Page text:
Going from a two parent household to a one parent household, even temporarily, is a very disruptive event. Single parents have even less flexibility to leave their children behind. If you’re asking an employee to leave their family behind for a week, how will their child get to daycare or school on time? Who will take them to soccer practice and make sure they do their homework? Kids aren’t like cats — you can’t just have a friend pop in once every three days to refill their bowl and scoop their poop. Here are my suggestions for making time away easier for parents to manage:
- Make the event family friendly — allow attendees to bring their children and provide activities for the kids to do for free while the parent attends.
- Allow attendees to book their own travel. This allows them to schedule flights around things like daycare drop off before they head to the airport.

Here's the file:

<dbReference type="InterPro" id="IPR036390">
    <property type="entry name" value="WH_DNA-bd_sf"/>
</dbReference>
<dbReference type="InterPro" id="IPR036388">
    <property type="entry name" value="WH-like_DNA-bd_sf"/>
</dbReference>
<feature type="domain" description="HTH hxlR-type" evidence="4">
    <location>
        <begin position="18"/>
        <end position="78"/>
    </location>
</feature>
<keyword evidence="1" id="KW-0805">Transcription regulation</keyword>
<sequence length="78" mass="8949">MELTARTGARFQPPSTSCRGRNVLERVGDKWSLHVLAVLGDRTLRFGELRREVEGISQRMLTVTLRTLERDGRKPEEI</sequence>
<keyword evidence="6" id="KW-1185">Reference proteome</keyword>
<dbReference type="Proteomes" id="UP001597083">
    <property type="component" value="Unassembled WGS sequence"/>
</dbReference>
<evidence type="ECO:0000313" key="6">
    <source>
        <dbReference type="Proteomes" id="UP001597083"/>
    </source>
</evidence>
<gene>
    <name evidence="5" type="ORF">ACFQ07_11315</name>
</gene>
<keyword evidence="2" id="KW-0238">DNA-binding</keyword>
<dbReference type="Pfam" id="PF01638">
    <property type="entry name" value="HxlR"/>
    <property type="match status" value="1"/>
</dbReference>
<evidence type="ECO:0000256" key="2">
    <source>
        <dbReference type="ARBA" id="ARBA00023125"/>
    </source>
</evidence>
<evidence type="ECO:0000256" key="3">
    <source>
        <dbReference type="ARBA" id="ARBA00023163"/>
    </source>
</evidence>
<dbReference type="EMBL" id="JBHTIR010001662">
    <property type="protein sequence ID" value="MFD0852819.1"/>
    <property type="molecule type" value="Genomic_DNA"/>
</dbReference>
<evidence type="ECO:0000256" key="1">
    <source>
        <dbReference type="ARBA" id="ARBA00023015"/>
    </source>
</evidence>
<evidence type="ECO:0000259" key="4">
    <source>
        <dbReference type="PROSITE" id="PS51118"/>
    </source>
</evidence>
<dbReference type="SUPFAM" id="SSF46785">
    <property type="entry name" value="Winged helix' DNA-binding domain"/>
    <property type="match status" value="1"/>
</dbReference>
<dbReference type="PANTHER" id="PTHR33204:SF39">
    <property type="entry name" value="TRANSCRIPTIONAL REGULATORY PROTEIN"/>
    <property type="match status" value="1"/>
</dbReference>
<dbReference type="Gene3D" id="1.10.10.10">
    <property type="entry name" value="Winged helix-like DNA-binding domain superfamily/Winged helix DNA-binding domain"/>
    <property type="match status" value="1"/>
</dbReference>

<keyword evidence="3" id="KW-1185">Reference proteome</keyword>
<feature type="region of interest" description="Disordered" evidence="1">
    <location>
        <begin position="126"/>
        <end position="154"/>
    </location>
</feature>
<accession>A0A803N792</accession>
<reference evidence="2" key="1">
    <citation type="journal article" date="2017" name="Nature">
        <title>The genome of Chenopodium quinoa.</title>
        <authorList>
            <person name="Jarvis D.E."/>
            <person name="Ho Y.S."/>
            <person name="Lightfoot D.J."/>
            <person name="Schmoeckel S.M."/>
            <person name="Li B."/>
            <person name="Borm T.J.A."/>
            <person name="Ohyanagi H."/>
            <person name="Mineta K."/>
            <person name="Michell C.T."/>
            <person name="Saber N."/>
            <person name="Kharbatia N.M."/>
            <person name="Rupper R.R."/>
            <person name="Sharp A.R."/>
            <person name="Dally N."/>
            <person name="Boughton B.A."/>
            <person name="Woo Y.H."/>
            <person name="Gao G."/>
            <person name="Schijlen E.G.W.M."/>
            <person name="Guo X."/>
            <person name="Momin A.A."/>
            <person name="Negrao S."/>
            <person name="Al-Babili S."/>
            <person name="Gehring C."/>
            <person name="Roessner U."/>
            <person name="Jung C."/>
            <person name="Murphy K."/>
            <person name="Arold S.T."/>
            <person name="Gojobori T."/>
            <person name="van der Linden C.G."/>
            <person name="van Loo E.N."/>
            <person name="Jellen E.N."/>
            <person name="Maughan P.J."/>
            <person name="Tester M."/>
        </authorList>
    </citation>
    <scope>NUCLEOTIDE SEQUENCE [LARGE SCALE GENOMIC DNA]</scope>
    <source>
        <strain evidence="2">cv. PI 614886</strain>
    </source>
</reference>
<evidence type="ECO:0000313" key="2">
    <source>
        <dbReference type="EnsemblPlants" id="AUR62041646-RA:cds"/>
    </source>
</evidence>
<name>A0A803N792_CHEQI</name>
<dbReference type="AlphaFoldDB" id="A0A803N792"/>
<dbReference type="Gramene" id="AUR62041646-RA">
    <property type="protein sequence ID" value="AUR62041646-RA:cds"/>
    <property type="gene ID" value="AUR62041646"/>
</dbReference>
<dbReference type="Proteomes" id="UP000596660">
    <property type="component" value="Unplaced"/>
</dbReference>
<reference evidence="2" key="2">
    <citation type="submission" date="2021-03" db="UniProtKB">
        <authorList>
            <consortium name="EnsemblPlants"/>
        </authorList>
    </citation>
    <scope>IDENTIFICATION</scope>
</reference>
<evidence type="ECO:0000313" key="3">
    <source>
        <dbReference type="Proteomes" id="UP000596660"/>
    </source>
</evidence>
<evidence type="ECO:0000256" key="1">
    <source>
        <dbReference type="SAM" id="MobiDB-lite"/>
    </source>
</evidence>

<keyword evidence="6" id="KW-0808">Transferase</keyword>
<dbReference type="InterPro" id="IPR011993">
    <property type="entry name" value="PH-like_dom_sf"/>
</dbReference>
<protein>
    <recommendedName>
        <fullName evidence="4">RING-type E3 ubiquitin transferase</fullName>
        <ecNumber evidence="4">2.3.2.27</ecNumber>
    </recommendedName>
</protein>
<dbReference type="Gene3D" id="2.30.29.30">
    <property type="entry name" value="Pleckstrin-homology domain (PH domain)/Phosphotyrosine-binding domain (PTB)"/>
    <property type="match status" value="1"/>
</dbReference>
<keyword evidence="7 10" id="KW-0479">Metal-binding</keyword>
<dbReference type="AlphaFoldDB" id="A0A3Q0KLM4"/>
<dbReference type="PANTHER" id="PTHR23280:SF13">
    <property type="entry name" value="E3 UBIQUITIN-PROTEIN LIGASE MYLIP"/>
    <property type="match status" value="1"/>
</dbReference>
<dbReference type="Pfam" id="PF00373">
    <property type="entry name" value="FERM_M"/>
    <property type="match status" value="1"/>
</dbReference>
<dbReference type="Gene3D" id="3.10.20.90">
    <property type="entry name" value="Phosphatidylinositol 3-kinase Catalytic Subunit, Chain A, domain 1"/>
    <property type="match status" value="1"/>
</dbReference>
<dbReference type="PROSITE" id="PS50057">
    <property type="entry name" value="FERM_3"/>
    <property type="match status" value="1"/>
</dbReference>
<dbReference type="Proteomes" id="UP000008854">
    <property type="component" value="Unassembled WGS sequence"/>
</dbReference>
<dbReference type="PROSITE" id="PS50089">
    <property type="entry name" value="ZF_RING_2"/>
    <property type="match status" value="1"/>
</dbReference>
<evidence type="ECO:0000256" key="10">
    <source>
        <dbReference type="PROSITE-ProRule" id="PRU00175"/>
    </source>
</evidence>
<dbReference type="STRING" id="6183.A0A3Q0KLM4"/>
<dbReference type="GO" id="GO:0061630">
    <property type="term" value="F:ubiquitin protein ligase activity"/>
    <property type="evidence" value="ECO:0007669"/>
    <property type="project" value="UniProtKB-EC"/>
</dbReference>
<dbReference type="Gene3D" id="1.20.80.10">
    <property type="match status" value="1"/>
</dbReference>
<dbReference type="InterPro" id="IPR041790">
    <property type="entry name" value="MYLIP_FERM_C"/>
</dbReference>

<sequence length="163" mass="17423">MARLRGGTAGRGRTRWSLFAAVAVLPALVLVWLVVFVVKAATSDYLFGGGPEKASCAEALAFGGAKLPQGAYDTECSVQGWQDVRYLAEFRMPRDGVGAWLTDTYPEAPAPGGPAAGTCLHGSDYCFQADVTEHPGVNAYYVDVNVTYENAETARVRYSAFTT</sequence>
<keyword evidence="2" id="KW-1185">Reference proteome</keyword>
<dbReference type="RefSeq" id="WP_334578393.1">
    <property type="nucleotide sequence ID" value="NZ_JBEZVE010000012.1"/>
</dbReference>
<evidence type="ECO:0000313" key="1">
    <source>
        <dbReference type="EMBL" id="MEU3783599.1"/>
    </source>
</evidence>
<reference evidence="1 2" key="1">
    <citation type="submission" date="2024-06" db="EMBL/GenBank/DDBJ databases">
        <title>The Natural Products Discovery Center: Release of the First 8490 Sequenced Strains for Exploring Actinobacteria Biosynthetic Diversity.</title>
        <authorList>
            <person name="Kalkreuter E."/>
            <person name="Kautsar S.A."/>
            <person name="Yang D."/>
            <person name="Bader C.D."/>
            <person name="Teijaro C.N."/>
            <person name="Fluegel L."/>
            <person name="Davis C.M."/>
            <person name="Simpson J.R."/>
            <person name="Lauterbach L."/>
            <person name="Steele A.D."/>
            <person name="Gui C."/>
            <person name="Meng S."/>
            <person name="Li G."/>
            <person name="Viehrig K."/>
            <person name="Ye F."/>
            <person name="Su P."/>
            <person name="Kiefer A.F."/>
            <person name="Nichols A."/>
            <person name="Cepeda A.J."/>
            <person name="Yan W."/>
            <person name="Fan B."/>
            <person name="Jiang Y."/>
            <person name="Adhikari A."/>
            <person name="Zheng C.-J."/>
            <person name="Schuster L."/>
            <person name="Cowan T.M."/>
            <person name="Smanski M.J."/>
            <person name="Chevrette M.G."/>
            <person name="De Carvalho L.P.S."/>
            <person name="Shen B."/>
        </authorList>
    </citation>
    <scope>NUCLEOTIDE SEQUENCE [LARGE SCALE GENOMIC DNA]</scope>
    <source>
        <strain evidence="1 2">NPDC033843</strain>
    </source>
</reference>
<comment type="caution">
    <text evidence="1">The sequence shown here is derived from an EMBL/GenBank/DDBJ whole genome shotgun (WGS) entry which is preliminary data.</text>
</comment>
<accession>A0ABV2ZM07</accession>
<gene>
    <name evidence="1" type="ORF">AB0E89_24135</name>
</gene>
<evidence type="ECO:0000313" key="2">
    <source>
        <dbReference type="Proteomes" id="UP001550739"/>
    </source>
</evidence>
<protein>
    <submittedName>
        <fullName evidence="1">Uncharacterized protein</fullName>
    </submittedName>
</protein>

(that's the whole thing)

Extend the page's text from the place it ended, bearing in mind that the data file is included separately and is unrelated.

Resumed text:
- Schedule the event so the earliest and latest sessions are optional so that if travel plans go awry, the attendee is less likely to miss the most valuable sessions.
- Sponsor a day-program or camp for the children of attendees back home.
- Subsidize the cost of taxis, public transit, or ride sharing services for children old enough to travel alone but unable to drive themselves while their parent(s) are away.
- Spring for a meal-kit subscription or pay for a few delivered meals to make it easier to feed the kids while a parent is traveling.
- Pay for a premium subscription to a babysitter or nanny finding service like care.com so parents can find a caregiver they can trust.
- Make sure to schedule breaks in the day so parents can check in with their caregiver(s) or just pop in for story time and say goodnight.
- Send postcards from the event to the kids back home. Kids love getting mail.
How will required business travel affect the finances of parents who attend?